On the anniversary of his being declared dead, celebrate his genius
Andrew Trendell

12:49 26th November 2015

This week back in 2008, Manic Street Preachers' lyricist and 'guitarist' Richey Edwards was declared dead after being missing since 1995 when he abandoned his car by the Severn Bridge. While there have been many a rumoured sighting of Edwards since, there is still a vast chasm in music left by his lyrical genius. Nicky Wire remains one of the finest wordsmiths on the planet, but let's take a moment to appreciate the sheer calibre of Edwards' lyrics that made those early Manics' songs and lyrics so captivating. 

Edwards was at the height of his genius during The Holy Bible era, and while 'A Design For Life' and 'If You Tolerate This' would find the Manics' socially conscious bravado at the top of the charts, the class of their earlier material should never be ignored. 

While he has officially been declared dead, no one will ever know what truly happened to the wide-eyed genius that penned some of the Manics' most cerebral and seminal words. In remembrance of one of the greatest lyricists of the 20th century, we've gathered and reflected upon some of his finest moments. 

These are Richey Edwards' 12 greatest lyrics, ranked in order of greatness. 

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12. 'Revol': The ultimate Edwards idiosyncrasy. We challenge you to find a better or more infectious song about group-sex in the Kremlin, let alone one capable of charting at No.22.

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11. 'From Despair To Where': Co-written with Nicky Wire and packed with all of the Manics' autumnal, majestic misery - using pop to explore the weakening effect of modern life on the human mind, until "there's nothing nice in my head, the adult world took it all away", being left with just "an imitation of dignity".

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10. 'PCP': A relentless live favourite, loaded with so many words and references that you can't help but crack a smile at the closing "227 lears and I can't remember the first line." It also contains Edwards' exquisite mantra: "BE PURE, BE VIGILANT, BEHAVE."

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9. 'Marlon JD': "He stood like a statue, as he was beaten across the face with a horse-whip where the wounds already exist" opens this blistering gem from Journal For Plague Lovers, showing Edwards' intellect at it's most uncompromising as he squares up to the concept of ultimate self-discipline and living a life without clutter or luxury.

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8. 'Little Baby Nothing': Another Wire-Edwards partnership, tenderly assassinating our "culture of alienation, boredom and despair" and man's exploitation of women, leaving many "hopelessly passive and compatible".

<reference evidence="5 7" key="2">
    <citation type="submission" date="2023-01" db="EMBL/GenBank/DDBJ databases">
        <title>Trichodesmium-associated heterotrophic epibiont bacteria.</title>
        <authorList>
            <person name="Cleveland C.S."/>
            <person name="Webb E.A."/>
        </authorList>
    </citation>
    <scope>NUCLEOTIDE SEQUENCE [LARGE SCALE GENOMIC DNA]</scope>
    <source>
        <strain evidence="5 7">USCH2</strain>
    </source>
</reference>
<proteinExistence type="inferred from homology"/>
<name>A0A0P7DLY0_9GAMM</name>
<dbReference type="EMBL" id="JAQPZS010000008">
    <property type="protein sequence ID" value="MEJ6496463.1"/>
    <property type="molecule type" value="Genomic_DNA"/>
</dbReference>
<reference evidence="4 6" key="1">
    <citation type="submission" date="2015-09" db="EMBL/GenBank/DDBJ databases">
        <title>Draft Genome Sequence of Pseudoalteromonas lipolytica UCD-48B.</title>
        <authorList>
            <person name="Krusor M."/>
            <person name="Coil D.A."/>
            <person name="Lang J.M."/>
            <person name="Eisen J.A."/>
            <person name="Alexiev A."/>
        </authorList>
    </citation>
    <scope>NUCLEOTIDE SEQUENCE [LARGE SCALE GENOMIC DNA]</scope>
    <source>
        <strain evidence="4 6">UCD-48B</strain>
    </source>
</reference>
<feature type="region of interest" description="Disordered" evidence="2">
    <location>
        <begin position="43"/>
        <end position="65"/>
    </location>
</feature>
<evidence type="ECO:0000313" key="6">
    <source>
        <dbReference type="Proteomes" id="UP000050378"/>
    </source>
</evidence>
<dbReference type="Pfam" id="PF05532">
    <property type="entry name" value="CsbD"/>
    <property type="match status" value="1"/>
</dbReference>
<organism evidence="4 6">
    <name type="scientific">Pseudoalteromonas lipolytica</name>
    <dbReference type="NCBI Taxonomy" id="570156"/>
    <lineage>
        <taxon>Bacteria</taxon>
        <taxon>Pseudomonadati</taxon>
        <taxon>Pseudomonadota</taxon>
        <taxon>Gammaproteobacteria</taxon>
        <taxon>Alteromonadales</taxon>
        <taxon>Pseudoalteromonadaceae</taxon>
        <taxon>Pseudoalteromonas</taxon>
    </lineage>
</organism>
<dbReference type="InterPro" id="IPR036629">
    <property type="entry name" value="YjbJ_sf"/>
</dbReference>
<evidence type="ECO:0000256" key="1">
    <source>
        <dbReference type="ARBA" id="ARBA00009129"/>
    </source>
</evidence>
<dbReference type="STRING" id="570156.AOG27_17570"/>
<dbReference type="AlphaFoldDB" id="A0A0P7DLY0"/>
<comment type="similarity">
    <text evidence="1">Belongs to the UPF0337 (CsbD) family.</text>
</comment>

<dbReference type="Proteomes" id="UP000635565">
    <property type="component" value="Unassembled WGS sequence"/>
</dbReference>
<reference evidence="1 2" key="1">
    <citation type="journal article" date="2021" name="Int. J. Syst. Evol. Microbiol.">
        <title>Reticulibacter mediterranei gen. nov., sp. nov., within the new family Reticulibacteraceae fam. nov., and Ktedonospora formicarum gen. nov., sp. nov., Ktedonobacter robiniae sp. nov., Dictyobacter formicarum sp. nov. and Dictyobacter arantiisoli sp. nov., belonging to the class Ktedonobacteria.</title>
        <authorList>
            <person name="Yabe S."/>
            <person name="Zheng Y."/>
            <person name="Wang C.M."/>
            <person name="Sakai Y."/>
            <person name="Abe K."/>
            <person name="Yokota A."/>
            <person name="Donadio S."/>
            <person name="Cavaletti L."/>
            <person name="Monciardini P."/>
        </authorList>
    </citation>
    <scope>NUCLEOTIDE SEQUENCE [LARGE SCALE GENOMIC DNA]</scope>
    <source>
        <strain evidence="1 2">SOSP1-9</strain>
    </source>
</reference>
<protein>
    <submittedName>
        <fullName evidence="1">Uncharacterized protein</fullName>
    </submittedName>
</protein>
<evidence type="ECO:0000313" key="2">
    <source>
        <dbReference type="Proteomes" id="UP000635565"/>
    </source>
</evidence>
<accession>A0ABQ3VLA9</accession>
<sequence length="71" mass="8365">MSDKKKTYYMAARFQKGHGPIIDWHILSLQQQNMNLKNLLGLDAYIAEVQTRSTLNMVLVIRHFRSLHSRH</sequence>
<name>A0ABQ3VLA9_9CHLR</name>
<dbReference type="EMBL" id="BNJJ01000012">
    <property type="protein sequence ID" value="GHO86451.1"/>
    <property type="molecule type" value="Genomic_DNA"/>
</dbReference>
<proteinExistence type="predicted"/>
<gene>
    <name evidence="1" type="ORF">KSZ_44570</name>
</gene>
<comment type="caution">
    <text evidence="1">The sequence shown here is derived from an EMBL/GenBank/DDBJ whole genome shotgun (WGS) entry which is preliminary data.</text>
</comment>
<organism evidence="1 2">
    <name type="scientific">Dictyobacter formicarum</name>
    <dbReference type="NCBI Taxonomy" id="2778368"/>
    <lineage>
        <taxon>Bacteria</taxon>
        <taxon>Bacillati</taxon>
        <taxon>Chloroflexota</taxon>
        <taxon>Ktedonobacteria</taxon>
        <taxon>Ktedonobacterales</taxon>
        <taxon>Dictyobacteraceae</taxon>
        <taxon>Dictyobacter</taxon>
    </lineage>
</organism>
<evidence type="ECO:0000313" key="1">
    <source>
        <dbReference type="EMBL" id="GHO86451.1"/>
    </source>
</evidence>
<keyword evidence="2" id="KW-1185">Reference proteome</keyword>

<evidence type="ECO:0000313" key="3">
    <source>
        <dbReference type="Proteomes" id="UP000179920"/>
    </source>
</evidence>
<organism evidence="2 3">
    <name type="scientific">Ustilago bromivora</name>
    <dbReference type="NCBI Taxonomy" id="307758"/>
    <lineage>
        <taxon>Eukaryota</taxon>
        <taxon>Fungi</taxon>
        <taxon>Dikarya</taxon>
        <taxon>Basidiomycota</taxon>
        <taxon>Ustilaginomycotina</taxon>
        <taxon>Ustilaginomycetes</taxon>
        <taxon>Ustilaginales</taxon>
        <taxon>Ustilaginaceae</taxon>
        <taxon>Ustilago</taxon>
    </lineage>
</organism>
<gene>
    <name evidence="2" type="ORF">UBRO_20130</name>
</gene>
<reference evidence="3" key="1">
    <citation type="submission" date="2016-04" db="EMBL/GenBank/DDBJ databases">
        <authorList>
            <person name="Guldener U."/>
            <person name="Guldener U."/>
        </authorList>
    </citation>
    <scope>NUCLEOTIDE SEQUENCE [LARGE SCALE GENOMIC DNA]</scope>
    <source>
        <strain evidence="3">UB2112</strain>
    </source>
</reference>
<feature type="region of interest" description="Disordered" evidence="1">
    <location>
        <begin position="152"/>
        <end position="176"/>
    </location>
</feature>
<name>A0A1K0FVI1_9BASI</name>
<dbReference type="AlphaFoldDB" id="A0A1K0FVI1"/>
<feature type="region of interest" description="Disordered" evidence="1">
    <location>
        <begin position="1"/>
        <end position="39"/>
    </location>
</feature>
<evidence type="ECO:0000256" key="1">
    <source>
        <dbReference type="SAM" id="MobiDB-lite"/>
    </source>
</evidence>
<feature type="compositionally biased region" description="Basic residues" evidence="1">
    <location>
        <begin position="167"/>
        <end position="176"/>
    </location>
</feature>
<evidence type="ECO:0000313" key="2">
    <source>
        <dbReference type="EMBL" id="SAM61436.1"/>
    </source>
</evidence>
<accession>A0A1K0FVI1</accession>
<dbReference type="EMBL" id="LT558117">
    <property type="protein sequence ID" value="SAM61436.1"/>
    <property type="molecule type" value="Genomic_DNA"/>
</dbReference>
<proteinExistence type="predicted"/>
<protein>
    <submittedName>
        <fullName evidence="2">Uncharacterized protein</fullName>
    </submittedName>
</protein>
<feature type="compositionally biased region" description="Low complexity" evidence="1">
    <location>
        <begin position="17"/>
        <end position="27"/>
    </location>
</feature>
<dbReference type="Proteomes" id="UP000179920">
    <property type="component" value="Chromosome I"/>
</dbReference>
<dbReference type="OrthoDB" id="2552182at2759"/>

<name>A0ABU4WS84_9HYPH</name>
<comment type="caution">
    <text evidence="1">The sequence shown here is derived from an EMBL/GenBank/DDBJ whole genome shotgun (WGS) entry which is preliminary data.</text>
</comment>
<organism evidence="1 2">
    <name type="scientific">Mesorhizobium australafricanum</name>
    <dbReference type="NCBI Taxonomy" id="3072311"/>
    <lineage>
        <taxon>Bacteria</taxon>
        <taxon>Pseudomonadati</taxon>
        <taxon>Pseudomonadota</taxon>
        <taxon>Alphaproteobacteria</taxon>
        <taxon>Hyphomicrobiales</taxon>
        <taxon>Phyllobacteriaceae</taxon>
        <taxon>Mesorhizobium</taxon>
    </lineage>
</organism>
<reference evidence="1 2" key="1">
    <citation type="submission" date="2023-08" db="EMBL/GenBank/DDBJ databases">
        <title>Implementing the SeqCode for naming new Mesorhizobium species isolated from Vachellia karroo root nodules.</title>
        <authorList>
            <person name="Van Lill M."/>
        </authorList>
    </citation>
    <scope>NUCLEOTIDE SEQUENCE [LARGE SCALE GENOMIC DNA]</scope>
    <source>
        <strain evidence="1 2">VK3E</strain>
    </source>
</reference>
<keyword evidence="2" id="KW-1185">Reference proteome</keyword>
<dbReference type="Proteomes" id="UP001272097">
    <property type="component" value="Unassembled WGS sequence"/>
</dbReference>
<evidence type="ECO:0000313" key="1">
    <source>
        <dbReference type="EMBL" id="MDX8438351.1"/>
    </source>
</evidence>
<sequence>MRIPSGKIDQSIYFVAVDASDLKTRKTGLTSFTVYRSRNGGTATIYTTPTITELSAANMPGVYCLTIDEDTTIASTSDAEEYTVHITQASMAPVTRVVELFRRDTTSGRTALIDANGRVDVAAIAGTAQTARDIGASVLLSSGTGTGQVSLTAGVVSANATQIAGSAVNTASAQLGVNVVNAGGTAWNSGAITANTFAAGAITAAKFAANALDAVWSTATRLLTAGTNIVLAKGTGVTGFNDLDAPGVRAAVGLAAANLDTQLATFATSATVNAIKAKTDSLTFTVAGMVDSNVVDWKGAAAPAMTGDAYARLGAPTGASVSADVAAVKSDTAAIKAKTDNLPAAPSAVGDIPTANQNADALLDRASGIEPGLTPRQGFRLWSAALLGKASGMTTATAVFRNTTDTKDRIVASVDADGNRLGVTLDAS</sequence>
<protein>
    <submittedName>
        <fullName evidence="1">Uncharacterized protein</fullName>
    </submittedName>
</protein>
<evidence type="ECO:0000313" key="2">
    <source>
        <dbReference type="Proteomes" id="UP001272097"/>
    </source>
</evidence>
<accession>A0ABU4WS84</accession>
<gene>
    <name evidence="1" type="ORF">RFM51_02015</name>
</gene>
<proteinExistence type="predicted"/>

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7. 'Me And Stephen Hawking': A lyric left behind by Edwards just prior to his disappearance, but the ultimate encapsulation of his vast consumption of high and low culture, blended with his often underrated wit: "Oh the joy, me and Stephen Hawking - we laugh. We missed the sex revolution when we failed the physical."

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6. 'Motorcycle Emptiness': The Manics' first bona fide universal anthem was inspired by the brilliant film Rumble Fish to create a very modern lament on how consumer culture actually ends up consuming us.

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5. 'This Joke Sport Severed': "Loose and guilty and whipped, sterility persecutes and I have plenty" - there are few more telling signs of one's eloquence in the face of torment.

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4. '4st 7lbs': "I eat too much to die, and not enough to stay alive," says the opening sample taken from anorexic documentary Caraline's Story - kicking off a military beat as the track delves into Edwards' warped stasis as he sought control through anorexia: "I want to walk in the snow, and not leave a footprint, I want to walk in the snow and not soil its purity."

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3. 'Archives Of Pain': "I would say that 'Archives Of Pain' is one of Richey's most chillingly brave lyrics," Wire told Gigwise, reflecting on The Holy Bible's most visceral moment. Touching on the glorification of serial killers and seemingly advocating capital punishment, it deals with human beings' fascination with murder and religion in place of reson, with Bradfield's crowning achievement of a backing track that sounds like boiling battery acid.

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2. 'Faster': The song that sets up the manifesto to the album. From John Hurt uttering "I hate purity, I hate goodness, I want everyone corrupt" to the band's deeply-ingrained drive to remain more cultured that anyone despite the ever-accelerating shallowness of modern culture: "I am an architect, they call me a butcher...I know I believe in nothing, but it is my nothing."

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1. 'Yes': "You crazy fucker, how do I write music for this?" thought Bradfield when Edwards handed him the lyrics to what would become one of the greatest opening tracks in rock history. An anthem for anyone who's ever felt cheapened by the self-prostitution by doing just what it takes to get by, the Manics crowning moment comes in this firey number that states we're all whores, and that 'everything is for sale'.


Photo: Press/WENN